During the Original Six period, Montreal and Toronto were the dominant teams, with Montreal winning 10 Cups, Toronto 9, Detroit 5, and Chicago once. Toronto had a dynasty in the late 1940s and the 1960s, while Montreal would dominate the 1950s along with Detroit. Boston, Chicago and New York were the 'other' teams of Mr. Norris' conglomerate and efforts were not made to improve their competitiveness as was done with Detroit.

Mr. Dutton gave up the job of NHL president in 1946, and Clarence Campbell was elected. He had been assistant to Mr. Calder prior to enlisting for World War Two. Mr Campbell's role as president, unlike Mr. Calder, was to follow the orders of the owners. In a famous quote from Maple Leafs' owner Stafford Smythe, commenting on a complaint over a disciplinary decision, said "Where would we find another Rhodes scholar, graduate lawyer, decorated war hero, and former prosecutor at the Nuremberg trials, who will do what he's told?"[8]

NHL Takes Over the Stanley Cup

In 1948, original Stanley Cup trustee P. D. Ross, and Cooper Smeaton made an agreement with the NHL to take over possession of the Stanley Cup. While there are still trustees of the Cup today, the NHL provides for its maintenance, and its use is governed by the NHL exclusively. After the lockout of 2005, a Canadian court found the agreement of 1948 broke Lord Stanley's intentions. In an out-of-court settlement, the NHL has promised to allow other teams to play for the Cup if it will not use it.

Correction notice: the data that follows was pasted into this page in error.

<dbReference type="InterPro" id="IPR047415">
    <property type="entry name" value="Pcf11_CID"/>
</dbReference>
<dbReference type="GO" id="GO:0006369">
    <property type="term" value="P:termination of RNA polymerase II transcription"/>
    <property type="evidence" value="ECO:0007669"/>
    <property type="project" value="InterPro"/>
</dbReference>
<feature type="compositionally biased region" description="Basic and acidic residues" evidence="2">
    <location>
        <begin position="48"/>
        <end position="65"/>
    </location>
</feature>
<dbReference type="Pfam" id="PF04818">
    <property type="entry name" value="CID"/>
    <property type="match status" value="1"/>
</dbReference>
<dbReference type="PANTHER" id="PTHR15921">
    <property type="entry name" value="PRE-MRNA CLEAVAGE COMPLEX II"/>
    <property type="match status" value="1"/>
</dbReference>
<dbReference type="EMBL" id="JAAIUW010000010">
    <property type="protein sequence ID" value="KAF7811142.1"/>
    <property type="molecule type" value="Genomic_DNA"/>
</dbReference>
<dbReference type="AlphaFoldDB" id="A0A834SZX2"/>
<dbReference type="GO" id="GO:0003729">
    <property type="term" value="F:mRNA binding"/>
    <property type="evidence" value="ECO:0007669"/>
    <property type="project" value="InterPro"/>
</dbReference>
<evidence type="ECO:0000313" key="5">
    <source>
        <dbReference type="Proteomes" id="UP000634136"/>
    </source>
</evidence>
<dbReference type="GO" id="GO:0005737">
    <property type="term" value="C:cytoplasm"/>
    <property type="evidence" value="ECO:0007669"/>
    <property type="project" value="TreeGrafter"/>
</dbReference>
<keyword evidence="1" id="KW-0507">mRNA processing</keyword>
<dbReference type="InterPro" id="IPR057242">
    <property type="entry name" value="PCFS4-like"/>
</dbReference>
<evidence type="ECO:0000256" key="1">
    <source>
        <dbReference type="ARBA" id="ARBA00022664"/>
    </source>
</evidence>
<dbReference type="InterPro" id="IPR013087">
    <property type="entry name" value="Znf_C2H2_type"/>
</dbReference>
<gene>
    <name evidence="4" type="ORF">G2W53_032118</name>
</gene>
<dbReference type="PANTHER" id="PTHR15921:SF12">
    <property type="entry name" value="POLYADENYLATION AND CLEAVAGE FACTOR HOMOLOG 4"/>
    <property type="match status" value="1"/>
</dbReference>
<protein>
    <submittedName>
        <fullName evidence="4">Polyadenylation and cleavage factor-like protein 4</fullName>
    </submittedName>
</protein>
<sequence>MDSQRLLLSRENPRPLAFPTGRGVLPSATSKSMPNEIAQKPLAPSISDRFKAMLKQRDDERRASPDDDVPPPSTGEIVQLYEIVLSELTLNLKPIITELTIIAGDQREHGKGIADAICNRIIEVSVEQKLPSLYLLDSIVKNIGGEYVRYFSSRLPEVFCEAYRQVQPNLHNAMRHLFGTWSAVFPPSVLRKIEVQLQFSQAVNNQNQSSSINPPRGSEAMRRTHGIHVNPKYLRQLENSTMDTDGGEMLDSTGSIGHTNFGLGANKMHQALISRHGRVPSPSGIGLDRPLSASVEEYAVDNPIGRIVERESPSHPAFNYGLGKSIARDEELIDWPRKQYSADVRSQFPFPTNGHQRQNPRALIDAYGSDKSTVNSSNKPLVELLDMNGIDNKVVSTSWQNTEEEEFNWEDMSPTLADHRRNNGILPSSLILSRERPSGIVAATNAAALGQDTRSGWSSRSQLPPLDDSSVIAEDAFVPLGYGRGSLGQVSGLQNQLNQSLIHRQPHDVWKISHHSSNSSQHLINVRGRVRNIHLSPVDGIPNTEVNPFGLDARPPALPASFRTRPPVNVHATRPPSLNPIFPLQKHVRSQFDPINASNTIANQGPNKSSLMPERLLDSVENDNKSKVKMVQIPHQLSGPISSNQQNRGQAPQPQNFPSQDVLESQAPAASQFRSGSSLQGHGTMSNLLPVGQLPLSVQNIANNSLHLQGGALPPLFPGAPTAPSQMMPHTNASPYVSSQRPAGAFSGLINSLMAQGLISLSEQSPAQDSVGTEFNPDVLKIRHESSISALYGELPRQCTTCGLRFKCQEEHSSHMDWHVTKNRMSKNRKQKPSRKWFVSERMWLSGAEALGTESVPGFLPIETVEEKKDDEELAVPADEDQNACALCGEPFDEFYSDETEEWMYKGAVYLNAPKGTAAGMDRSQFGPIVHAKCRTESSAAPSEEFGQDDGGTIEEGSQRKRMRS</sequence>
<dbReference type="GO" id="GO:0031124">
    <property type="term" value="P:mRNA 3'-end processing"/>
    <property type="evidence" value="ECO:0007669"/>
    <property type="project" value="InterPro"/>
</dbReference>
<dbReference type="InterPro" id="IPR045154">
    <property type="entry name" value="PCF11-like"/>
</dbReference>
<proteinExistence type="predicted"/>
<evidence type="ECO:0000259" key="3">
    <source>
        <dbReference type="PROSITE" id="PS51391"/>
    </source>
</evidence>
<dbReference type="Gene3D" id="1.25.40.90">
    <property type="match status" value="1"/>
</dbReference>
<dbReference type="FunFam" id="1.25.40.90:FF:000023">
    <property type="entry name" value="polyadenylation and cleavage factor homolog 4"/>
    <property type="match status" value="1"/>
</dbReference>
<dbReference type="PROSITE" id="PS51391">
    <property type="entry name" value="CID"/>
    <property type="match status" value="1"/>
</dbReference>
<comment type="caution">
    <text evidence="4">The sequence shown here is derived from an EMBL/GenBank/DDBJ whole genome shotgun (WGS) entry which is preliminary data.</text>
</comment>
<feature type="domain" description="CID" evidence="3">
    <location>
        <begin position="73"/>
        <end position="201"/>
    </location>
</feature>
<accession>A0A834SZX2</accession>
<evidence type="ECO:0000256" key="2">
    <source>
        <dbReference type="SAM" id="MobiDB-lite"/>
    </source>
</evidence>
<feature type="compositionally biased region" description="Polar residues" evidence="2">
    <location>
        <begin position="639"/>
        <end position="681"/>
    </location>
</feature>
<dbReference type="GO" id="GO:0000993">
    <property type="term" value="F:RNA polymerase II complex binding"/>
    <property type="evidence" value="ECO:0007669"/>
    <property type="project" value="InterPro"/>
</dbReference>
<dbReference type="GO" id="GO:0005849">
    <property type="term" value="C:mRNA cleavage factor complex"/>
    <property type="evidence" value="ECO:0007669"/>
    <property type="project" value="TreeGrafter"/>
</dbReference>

Richard Riot

see: Richard Riot

In 1955, NHL president Clarence Campbell would suspend Montreal Canadiens star Rocket Richard for the playoffs. After announcing the suspension, Mr. Campbell attended the night's game at the Montreal Forum, where he was accosted and the scene became a riot, spilling over to downtown Montreal.

First Player's Association

Player's conditions were difficult in the 1950s. While arena owners showed large profits, players shared little in the revenues. The average salary in 1957 was $8000, compared to the average of $5500 for teachers. Players had to pay $900 yearly for their pension, which was controlled by the NHL and its finances kept secret. This would lead to legal action decades later by retired players.[9]

Players were banned during the off-season from playing other sports like they had in the early years of hockey. Players were required to take part in off-season promotion without pay. Player's medical coverage expired two months after injury and left players to pay their own medical expenses during the off-season.[10]